and oropharyngeal examination. The question that the
fewest physicians were able to answer correctly concerned
the relationship between sickle-cell disease and OSA. This
was expected, as this disease is not commonly encountered
in Turkey. The results for these two questions were similar
to Uong et al.’s results . Insufficiency of cardiorespira-
tory monitoring in detecting both central and obstructive
apnea in infants was the second least known question,
answered correctly by two-thirds of the respondents in Uong
et al.’s study ; this is a specialized issue beginning in the
neonatal period of infancy and seen mostly by newborn
intensive care unit specialists.
The inverse relationship between the knowledge score
and physicians having a higher degree emphasized that
physicians’ interest areas gradually focused on their
own sub-specialty rather than general pediatrics. The
positive relationship between the knowledge score and
having a sub-specialty might be due to the positive influence
of practicing in academic settings, e.g. the feasibility of
receiving post-graduate training programs in academic
fields. Both of the previous studies showed that more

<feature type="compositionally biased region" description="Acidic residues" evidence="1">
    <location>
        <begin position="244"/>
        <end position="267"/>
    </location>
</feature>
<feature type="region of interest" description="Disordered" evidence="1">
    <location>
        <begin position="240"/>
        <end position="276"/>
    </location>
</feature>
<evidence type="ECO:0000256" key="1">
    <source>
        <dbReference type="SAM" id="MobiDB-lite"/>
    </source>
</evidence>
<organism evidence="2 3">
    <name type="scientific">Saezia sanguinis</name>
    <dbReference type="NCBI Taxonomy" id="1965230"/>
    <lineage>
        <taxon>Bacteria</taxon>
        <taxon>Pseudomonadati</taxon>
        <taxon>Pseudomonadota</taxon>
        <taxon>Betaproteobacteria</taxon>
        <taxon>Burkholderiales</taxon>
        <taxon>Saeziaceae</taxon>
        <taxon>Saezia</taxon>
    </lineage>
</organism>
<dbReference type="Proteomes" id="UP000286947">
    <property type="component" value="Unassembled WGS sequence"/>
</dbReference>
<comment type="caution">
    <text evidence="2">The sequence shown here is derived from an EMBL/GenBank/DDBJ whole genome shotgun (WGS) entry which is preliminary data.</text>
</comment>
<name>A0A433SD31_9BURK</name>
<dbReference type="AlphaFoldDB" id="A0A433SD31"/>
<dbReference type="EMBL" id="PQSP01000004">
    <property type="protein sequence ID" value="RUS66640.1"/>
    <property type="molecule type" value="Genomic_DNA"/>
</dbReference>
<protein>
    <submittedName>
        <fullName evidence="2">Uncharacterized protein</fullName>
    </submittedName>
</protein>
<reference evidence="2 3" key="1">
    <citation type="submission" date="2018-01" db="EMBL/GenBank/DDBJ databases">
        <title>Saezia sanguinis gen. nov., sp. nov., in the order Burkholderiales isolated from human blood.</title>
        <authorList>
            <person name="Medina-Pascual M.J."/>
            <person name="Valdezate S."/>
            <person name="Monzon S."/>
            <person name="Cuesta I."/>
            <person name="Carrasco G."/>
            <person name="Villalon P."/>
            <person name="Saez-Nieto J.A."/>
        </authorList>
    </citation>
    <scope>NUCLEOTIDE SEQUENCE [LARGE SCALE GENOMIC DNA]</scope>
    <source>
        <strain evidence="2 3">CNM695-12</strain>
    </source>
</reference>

recent graduation from medical school, which indirectly
indicates a lower degree, was associated with having higher
knowledge scores [13,14].
More knowledgeable physicians had more positive
attitudes toward childhood OSA, which was compatible
with the results of the other studies [13,14]. While
pulmonologists were best at acknowledging the importance
of OSA, pediatricians were more confident in identifying
and treating OSA. Having a good education on sleep and
sleep disorders, but not having an adequate number of
pediatric patients for pulmonologists and vice versa for
pediatricians, might explain this result.
There are several strengths of this study. First, the
OSAKA-KIDS questionnaire has been validated previously.
Second, since physicians contributed to the national allergy
congresses from all areas of Turkey,the studyreflected most
areas of Turkey. A weakness of the data was that although
there were pediatricians and pulmonologists from most
areas of Turkey, the sample size was small. A second
weakness of the study was that physicians attending
symposia or congresses for allergy and pediatric respiratory
tract diseases would probably be more knowledgeable about
sleep in children and more eager to learn than physicians not
attending this kind of congress, skewing the results toward
overestimating the knowledge and attitude base of
physicians in the sample.
In conclusion, the results of this study emphasize the
need for more education on pediatric OSA within medical